Below is an image of the developmental path from human conception to adult in comparison with evolutionary path from prokaryote to human.
Unlike Haeckel’s biogenetic law with its focus on physical forms, the comparison above also concerns activity, lifestyle and behaviour. Comparative stages may be vastly different in detail, but the similarity of general lifestyles and consecutive stages are there to be observed.
Human life begins in an aquatic environment. Toddlers gradually learn to walk upright from a previous state of crawling and moving around on all fours. The brains of children develop through daily interactions and experiences. This brain development accompanies the child’s increasing ability to achieve complex manipulation skills using hands that have been released from the task of providing support and locomotion, and also the practice of producing sounds using the various muscles of the mouth. Well developed brains allow for rational thinking and the creative use of language.
Human minds have brought about technological advances which have allowed human activities to engulf the planet. Signs of intelligent human activity are evident a good distance beyond the earth spreading ever further out into space.
The various forms of extant animals and all other life forms have evolved as an integral component of the living earth and the whole forms a dynamic system.
The various animal forms should be studied in the context of the complete system in both time and space. Conditions would have been very different prior to the terrestrial colonization of earthly life In all probability none of the present aquatic animals would bear any resemblance to the aquatic ancestors of humans and other higher vertebrates save that at some stage they all require an aquatic environment for their continued existence.
From a point of view which regards physical organisms as the individual expressions of overarching general forms, the evolution of cetaceans need not have involved moving to the land only to return to the water at a later time. They may have reached the mammalian stage of evolution but in a way that was suitable for an aquatic lifestyle. They adopted the archetypal mammalian form in a way that suited an animal living in an aquatic environment and there would be no need to posit a terrestrial stage in their evolution.
It’s my belief that higher consciousness is ever present. Evolution is the process whereby higher forms of consciousness descend from the group level to the individual level. The most fully developed individual consciousness which I am aware of on earth can be found in humans but it is still rudimentary compared to the higher level group consciousness.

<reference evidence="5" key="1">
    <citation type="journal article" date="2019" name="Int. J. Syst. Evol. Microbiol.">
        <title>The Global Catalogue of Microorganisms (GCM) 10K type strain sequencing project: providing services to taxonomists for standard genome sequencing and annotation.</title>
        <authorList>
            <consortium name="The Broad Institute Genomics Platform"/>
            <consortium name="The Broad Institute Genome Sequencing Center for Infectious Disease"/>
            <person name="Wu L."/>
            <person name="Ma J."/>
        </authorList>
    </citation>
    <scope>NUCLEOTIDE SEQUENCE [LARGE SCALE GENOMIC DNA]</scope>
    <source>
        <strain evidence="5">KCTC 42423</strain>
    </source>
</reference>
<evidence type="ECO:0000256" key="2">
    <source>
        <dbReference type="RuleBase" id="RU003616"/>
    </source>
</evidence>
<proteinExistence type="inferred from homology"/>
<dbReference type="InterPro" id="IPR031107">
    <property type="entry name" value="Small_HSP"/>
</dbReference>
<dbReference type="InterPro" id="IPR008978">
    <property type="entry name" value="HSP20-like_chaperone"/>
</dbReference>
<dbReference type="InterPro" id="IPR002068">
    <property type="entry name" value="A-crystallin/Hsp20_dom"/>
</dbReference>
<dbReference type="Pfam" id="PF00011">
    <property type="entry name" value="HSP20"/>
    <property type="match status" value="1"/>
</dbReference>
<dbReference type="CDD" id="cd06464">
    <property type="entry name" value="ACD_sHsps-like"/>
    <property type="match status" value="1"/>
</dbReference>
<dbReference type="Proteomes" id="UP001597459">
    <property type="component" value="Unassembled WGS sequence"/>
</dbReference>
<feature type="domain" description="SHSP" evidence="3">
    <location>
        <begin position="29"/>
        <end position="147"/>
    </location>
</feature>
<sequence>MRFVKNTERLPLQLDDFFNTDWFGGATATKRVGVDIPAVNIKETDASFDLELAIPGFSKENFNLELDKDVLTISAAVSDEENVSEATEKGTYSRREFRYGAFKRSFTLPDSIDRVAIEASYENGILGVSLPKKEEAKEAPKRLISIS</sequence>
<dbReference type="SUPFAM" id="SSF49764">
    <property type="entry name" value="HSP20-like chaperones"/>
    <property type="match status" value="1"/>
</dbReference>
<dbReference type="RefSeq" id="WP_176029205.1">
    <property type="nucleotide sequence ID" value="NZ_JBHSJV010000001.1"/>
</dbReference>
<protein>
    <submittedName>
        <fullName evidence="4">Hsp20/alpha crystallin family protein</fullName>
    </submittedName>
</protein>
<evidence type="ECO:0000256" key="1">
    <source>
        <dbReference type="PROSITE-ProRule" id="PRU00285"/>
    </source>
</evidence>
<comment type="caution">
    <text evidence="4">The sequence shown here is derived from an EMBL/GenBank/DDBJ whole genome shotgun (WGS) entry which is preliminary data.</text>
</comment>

Plasticity is a fundamental feature of living systems at all levels from human brain development to the radiation of multicellular life. Paths are formed by branching out and becoming fixed along certain lines. It would be impossible to forecast specific paths but, nonetheless, there is a general overall direction.
Now that biological life has reached the stage where social organisms have become individually creative and rational, the all encompassing Word is reflected in single beings. This could not have come about without preparation and the evolution of earthly life is the evidence of this preparation. We, as individuals, are only able to use language and engage in rational thinking because our individual development has prepared us to do so. Likewise humanity could not arrive at the present state of culture without the evolutionary preparation in its entirety.
Focussing in at the lower level gives a picture of ruthless competition, of nature “red in tooth and claw”. But from a higher vantage point life benefits from this apparent brutality. For instance if a sparrowhawk makes regular hunting visits to a suitable habitat in your neighbourhood it signifies that this environment supports a healthy songbird population. In the case of the continued evolution of physical forms, survival of the breeding population is more important than any individual’s survival. In the evolution of consciousness the individual is the important unit.
I think it is a mistake to see biological evolution as a blind random groping towards an unknown and unknowable future.
Not the way I would have put it, but sure why not? Not sure why you restrict this to bacteria though. This applies to all living things. No variation, no evolution.
So here is the problem: HIV is a type of retrovirus, so do retroviruses make up a kind or is it a grouping of smaller kinds like HIV? Same goes for coronaviruses: Is it a kind in itself or a grouping of kinds like SARS-CoV-2?
I think these are arbitrary groupings and that you will be unable to identify “kinds” united by “group wisdom” in there. We humans drew some convenient lines in the sand but nothing indicates viruses care for them. Why would they? Take the flu: There are multiple subtypes of influenza. Why would the “wisdom” of influenza A include influenza B and influenza C viruses but not those of infectious salmon anemia virus or Quaranjavirus? Because we humans named the former influenza and the latter not?
mutationsDNA sequence changes resulting from inaccurate replication by DNA polymerase are not preferentially generated, right? These can be reasonably described as errors, don’t you agree?